Tart Cherries Reduce Inflammation, Oxidative Stress

<p>Cyclists who drink anthocyanin-rich tart cherry juice concentrate before a high-intensity cycling event may experience less inflammation and oxidative stress compared to those who drink another beverage, according to a new study published in the journal Nutrients.</p>

NEWCASTLE, United Kingdom—Cyclists who drink anthocyanin-rich tart cherry juice concentrate before a high-intensity cycling event may experience less inflammation and oxidative stress compared to those who drink another beverage, according to a new study published in the journal Nutrients.

The findings support past studies that have determined the benefits of tart cherries on muscle damage, bone and joint pain, heart health and weight management.

For this study, researchers at Northumbria University gave 16 well-trained, male cyclists about 1 ounce (30 ml) of Montmorency tart cherry juice concentrate mixed with water (equivalent to 90 whole Montmorency tart cherries per serving), or a calorie-matched placebo, twice a day for seven days. On days five, six and seven, the participants performed prolonged, high-intensity cycling intervals designed to replicate the demands of a three-day race.

The researchers collected blood samples and found that markers of inflammation and oxidative stress were significantly lower in the cyclists who consumed the tart cherry juice concentrate compared to those who did not. At one point during the trial, oxidative stress was nearly 30% lower in the tart cherry group compared to the other group.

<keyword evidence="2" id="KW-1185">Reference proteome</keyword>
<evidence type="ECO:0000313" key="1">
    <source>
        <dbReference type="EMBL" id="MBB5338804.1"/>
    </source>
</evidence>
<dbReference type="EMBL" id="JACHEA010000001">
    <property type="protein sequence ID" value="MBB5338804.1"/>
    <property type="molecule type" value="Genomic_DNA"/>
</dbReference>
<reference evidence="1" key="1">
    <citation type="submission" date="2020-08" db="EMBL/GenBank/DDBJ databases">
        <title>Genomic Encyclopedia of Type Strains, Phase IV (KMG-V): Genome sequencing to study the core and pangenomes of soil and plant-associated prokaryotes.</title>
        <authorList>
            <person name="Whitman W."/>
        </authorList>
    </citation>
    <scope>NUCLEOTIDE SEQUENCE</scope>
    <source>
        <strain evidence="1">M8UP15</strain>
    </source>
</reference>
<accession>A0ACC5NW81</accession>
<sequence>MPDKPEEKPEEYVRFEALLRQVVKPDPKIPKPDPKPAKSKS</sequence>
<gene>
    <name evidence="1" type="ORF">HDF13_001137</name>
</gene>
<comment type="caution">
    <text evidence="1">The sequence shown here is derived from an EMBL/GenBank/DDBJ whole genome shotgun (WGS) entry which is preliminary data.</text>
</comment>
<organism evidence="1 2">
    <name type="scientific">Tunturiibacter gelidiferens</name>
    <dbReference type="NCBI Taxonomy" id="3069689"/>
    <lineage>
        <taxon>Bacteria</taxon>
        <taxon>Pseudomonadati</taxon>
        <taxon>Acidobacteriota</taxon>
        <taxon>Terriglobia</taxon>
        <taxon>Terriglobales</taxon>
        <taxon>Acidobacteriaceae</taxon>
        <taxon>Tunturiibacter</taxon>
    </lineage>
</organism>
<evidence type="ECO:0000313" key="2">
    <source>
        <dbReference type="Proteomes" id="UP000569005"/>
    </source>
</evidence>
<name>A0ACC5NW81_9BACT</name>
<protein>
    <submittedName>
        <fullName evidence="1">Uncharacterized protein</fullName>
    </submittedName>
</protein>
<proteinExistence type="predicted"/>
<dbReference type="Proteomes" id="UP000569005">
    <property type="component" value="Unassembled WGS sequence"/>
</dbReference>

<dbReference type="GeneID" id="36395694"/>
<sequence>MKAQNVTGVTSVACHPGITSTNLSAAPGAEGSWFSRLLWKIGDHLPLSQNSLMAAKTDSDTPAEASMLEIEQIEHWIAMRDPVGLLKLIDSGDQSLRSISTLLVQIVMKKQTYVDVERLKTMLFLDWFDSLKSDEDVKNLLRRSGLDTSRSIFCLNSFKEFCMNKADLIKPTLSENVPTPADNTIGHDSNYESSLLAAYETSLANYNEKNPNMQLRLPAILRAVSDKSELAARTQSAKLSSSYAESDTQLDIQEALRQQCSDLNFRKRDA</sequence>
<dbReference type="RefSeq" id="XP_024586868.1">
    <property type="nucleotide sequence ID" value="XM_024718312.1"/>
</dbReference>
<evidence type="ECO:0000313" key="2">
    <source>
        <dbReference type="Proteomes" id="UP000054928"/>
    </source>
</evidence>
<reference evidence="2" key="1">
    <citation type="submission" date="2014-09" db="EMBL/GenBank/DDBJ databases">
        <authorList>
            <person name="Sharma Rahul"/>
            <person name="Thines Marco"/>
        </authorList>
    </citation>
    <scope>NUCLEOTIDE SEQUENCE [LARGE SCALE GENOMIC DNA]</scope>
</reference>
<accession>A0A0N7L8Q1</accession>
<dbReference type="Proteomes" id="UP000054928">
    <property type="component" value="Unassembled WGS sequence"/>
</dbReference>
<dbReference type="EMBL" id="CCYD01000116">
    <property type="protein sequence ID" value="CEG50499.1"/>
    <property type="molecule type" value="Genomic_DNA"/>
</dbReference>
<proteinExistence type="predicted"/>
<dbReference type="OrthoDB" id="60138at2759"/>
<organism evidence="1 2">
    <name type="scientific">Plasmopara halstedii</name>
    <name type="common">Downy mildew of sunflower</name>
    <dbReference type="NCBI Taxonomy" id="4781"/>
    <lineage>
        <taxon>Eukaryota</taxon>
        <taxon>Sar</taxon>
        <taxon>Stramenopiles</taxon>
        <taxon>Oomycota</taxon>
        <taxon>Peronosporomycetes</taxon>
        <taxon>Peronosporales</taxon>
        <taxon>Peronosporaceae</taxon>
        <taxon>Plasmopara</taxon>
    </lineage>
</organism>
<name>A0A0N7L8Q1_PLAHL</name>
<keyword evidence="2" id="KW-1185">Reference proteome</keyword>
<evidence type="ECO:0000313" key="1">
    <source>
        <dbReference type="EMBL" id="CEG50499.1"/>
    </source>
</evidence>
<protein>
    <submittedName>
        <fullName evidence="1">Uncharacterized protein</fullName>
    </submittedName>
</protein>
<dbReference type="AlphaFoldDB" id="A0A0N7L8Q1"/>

Strenuous exercise can cause temporary inflammation and oxidative stress that can lead to muscle damage, muscle soreness and reduced capacity to recover quickly, said lead researcher Glyn Howatson, Ph.D., laboratory director at the department of Sport, Exercise and Rehabilitation, Northumbria University. He attributes the recovery benefits shown in the study to the natural compounds in Montmorency tart cherries. One of the natural compounds found in Montmorency tart cherries is anthocyanins.

“Previous studies have looked at tart cherries and the effect on recovery following weight lifting exercise and marathon running, but until now there hasn't been information on recovery following strenuous exercise from cycling," Howatson said. “We found that those cyclists that consumed Montmorency tart cherry juice had statistically significant lower indices of inflammation and metabolic oxidative stress, which is the first time it has been demonstrated following this type of exercise."

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